In teaching my children about World War II, i have discovered a newfound passion for the topic. I recall sitting in fifth grade civics class, watching videos of the atrocities of the Holocaust: the concentration camps, the gas chambers, the starvation and wasting away, the devastating separation of families. Now, as a suburban mother in a middle-income American home, i am deeply moved by all that i did not even understand back then (and i understood more than some of my peers did).
This week, i have been watching the documentary, Forgiving Dr. Mengele, which is about a surviving twin of horrific scientific experimentation at Auschwitz. In the documentary, there is quite a rage about her decision to forgive the Germans, the Nazis, and the doctor who was the perpetrator of the heinous crimes committed against her and her sister. The outcry reminds me that a great many people, religious and non-religious alike, seem to have a misconception (or at least no full comprehension) of the meaning of true forgiveness.
Forgiveness is something God requests of us. And He knows what He is about when He asks it: without true forgiveness, we become bitter, angry, hateful, but also suffocated by our innermost injuries. Our souls cannot handle unforgiveness... it is not God's way. But many people don't realize that the body cannot handle it either. Stress kills brain cells, destroys organs, causes ulcers, and raises blood pressure, among other things.
I had an experience a few years ago in which God asked me to call my stepmom and apologize for being a snot as a child and young adult, and He asked that i request forgiveness. Now, if you know anything about my childhood, you would likely respond as others did: "why should YOU ask THEM for forgiveness when they were the adults and you were the child??!" The simple answer is: because God told me i needed to repent - He lovingly showed me the errors of my own ways and encouraged me to follow His way. When i followed God, He opened a door to a real and lasting relationship with my parents for the first time in my life. My stepmother also asked forgiveness in that telephone call, and she is now a precious part of my life. There is more to the story, but suffice it to say, real forgiveness has taken root, and it wasn't through my own strength that it happened; God led the way... i simply obeyed.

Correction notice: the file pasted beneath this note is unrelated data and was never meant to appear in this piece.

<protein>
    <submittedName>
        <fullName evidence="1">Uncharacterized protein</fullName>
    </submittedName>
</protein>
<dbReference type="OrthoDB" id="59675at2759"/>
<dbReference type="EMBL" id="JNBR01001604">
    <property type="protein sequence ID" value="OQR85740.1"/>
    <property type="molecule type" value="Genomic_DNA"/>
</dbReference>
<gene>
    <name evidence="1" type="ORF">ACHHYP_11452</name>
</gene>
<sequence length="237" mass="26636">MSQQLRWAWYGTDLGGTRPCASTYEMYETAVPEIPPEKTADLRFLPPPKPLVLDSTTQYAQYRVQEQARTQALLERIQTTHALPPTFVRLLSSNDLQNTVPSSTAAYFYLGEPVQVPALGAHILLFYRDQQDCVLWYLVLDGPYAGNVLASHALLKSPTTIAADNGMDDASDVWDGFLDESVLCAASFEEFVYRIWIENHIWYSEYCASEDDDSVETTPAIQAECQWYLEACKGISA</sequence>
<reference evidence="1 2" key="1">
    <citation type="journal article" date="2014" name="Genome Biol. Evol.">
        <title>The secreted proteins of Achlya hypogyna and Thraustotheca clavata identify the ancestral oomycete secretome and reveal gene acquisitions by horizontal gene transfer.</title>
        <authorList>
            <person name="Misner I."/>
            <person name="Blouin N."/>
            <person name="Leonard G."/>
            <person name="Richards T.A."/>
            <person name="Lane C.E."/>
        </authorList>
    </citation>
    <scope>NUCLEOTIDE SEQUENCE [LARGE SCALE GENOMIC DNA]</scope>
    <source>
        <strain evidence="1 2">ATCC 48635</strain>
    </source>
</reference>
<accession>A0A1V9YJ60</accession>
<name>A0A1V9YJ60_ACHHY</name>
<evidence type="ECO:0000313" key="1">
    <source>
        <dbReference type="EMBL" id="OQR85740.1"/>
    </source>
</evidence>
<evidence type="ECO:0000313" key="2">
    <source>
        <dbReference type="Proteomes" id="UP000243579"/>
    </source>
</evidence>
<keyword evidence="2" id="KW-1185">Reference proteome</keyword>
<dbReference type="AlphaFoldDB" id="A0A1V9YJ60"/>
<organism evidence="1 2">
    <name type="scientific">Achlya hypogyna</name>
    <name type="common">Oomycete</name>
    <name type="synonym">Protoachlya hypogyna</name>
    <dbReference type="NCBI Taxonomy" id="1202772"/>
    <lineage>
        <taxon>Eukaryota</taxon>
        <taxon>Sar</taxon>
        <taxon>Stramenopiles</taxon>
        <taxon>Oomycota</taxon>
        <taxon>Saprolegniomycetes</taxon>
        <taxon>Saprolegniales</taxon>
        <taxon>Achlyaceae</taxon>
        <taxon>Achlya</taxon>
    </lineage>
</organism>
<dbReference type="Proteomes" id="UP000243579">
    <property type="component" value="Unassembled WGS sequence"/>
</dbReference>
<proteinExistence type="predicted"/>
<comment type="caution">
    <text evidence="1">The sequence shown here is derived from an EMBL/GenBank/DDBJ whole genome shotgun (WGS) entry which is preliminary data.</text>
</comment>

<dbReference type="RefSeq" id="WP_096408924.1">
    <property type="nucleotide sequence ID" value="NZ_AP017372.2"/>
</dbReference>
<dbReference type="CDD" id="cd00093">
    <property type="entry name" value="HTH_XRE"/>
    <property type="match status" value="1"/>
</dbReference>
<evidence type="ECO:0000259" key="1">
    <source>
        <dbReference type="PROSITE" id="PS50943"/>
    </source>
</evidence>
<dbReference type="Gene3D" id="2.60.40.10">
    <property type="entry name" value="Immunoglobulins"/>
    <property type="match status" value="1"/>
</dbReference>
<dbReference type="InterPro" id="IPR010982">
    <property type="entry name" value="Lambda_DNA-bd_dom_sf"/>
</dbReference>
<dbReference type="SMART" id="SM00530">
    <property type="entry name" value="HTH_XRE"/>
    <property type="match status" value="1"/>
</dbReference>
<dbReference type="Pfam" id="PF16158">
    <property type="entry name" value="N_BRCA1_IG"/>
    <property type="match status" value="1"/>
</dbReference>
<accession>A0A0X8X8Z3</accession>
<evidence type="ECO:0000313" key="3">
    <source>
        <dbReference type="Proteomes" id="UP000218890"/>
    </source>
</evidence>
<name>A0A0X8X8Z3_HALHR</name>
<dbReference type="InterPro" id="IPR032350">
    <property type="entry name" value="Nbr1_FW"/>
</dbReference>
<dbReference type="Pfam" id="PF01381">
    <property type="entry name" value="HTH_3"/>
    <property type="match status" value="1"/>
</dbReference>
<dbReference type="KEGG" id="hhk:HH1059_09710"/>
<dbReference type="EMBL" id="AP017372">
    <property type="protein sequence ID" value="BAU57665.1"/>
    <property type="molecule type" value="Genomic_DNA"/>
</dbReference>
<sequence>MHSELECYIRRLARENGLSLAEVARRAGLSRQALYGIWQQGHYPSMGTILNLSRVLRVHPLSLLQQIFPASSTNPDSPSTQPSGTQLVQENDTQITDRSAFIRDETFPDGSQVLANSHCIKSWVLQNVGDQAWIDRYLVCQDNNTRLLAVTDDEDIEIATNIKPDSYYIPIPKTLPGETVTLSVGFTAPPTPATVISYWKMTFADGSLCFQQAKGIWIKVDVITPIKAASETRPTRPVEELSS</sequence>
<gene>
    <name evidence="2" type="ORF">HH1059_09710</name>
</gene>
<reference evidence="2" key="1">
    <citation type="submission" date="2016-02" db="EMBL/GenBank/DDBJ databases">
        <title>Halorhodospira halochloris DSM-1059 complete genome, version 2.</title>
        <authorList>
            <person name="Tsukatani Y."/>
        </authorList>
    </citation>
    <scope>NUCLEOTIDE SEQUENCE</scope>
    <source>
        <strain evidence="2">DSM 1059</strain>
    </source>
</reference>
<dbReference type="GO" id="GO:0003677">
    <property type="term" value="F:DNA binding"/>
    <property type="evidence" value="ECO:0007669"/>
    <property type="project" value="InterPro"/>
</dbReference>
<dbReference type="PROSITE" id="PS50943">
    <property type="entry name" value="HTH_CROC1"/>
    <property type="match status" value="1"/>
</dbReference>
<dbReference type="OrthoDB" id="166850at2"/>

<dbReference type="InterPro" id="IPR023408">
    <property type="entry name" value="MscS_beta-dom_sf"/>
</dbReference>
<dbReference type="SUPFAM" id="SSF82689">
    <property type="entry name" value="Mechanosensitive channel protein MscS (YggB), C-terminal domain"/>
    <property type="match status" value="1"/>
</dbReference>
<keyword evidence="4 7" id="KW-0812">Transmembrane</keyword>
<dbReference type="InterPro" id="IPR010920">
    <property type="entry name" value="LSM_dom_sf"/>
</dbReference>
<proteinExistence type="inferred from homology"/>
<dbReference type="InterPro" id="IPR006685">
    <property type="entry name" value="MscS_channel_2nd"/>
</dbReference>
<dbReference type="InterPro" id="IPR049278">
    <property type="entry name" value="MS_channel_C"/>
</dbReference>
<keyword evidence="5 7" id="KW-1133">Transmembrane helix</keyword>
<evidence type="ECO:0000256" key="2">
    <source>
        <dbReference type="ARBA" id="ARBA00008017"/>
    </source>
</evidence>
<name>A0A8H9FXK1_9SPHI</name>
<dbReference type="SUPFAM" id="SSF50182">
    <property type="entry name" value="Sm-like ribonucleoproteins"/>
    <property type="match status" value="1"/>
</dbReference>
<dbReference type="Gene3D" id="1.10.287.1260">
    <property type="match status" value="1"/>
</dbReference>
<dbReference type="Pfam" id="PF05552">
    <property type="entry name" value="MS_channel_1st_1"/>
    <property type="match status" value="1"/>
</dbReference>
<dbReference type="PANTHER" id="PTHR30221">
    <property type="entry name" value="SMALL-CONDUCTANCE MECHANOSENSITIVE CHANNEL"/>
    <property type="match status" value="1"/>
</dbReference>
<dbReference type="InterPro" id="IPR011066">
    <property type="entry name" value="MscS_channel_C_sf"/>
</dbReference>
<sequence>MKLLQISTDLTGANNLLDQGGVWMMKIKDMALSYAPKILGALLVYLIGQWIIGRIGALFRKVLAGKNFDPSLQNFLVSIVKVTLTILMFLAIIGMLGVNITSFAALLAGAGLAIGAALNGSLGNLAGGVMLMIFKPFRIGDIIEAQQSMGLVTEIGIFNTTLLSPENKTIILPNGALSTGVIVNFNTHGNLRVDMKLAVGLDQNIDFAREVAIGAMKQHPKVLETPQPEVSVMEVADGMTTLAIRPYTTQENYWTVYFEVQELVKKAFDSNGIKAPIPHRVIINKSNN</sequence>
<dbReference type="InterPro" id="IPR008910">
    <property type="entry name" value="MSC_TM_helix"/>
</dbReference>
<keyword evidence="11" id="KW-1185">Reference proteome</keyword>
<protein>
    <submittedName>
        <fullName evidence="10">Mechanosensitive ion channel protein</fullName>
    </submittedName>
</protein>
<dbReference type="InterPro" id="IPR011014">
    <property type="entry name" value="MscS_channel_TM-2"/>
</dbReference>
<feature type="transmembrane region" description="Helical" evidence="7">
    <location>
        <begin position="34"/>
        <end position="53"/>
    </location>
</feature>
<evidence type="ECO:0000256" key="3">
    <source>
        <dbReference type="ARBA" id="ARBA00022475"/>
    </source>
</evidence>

In addition, forgiveness is not something we do because anyone deserves it. Do you deserve to be forgiven when you lie? When you cheat? When you lose your temper? When you curse? There isn't always a deserving heart on the other end of forgiveness, but i thank God that He doesn't wait for me to deserve His grace and forgiveness. We forgive because God forgives. Not based on any appropriate battery of tests a person completes to show his/her remorse.
Some members of my family are also confused about this topic: some think that forgiveness can't take place unless requested by the perpetrator, or that the victim has to contact the perpetrator to inform him/her of the forgiveness taking place, or even that forgiveness is akin to "moving on" and "letting bygones be bygones." Unfortunately, as a survivor of sexual and emotional abuse, neglect, and abandonment, i have a painful history that i don't care to repeat - but i can forgive without putting myself in similar situations, without letting myself be 'taken in' by an abuser again, and i can protect myself without wanting any harm to come of the abuser.
That's the final piece i find people don't understand fully: what does it mean to no longer want harm to come to the perpetrator? Well, in our basic human nature, we are geared to want the 'eye for an eye' method of justice. However, if each of us was to exact his/her own revenge, a few things would happen: we would never see the situation clearly enough to exact the perfect punishment, we would be limited in our methods of punishment for the offense(s), and mostly, we would damage our own souls with the harm we inflict on others.
If you think you can harm someone (even mentally, with your thoughts of revenge) without repercussions, you are ignoring your conscience (not to mention the Holy Spirit, if you're a Christian) and denying your own pain. I can't think about the times i have lost my temper with my children without pain and remorse, much less inflicting harsh words or actions on someone on purpose.
Overall, forgiveness is a complex issue that God will be glad to help us understand. But understand it we must; only our own selves are harmed by our inability or unwillingness to forgive. I hope you'll heal in this way, if not today, then soon. There is freedom on the other side, but forgiveness is the bridge.